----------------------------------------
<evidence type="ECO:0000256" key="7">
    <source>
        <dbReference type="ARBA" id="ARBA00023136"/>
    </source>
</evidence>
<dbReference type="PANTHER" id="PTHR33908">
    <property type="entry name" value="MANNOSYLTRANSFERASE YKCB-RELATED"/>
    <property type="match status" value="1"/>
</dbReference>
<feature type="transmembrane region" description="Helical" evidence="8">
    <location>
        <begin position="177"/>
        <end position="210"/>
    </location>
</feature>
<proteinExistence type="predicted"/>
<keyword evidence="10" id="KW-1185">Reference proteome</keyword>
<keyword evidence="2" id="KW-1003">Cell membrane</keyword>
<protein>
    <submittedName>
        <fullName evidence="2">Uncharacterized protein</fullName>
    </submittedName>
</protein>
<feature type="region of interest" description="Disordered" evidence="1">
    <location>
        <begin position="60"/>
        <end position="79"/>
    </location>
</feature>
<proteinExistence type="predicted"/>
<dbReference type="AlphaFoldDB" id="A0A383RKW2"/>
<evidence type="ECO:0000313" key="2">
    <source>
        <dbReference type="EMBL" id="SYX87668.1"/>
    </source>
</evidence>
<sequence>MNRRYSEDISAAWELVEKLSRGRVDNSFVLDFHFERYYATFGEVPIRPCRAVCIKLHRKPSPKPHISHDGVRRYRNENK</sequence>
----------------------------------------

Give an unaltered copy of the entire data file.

<evidence type="ECO:0000256" key="7">
    <source>
        <dbReference type="ARBA" id="ARBA00023136"/>
    </source>
</evidence>
<dbReference type="PANTHER" id="PTHR33908">
    <property type="entry name" value="MANNOSYLTRANSFERASE YKCB-RELATED"/>
    <property type="match status" value="1"/>
</dbReference>
<feature type="transmembrane region" description="Helical" evidence="8">
    <location>
        <begin position="177"/>
        <end position="210"/>
    </location>
</feature>
<proteinExistence type="predicted"/>
<keyword evidence="10" id="KW-1185">Reference proteome</keyword>
<keyword evidence="2" id="KW-1003">Cell membrane</keyword>
<protein>
    <submittedName>
        <fullName evidence="2">Uncharacterized protein</fullName>
    </submittedName>
</protein>
<feature type="region of interest" description="Disordered" evidence="1">
    <location>
        <begin position="60"/>
        <end position="79"/>
    </location>
</feature>
<proteinExistence type="predicted"/>
<dbReference type="AlphaFoldDB" id="A0A383RKW2"/>
<evidence type="ECO:0000313" key="2">
    <source>
        <dbReference type="EMBL" id="SYX87668.1"/>
    </source>
</evidence>
<sequence>MNRRYSEDISAAWELVEKLSRGRVDNSFVLDFHFERYYATFGEVPIRPCRAVCIKLHRKPSPKPHISHDGVRRYRNENK</sequence>